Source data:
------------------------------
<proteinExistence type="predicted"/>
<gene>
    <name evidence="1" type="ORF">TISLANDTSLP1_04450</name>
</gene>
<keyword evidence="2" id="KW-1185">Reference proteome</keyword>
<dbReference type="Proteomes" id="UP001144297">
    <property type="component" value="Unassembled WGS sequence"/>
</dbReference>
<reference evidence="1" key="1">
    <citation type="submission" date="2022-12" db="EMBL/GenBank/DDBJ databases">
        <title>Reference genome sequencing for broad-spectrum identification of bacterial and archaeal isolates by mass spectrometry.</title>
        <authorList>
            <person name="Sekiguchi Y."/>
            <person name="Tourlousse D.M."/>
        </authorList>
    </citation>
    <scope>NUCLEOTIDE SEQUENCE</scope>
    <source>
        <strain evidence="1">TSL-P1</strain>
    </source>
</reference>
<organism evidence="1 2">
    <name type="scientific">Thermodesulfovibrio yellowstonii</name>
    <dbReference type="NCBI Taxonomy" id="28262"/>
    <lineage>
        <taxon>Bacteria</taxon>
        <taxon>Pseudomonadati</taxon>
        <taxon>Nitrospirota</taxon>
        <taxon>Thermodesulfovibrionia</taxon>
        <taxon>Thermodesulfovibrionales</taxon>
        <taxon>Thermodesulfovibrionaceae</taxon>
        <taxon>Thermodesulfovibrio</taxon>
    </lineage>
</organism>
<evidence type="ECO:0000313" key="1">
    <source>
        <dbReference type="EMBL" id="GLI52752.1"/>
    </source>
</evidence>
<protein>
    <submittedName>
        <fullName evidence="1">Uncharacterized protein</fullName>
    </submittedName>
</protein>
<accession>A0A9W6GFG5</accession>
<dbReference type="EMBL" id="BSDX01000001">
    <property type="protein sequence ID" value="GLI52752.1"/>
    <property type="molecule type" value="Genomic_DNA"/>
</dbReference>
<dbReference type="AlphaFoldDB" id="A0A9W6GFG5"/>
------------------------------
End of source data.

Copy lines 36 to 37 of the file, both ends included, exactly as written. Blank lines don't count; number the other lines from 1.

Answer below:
    <source>
        <dbReference type="EMBL" id="GLI52752.1"/>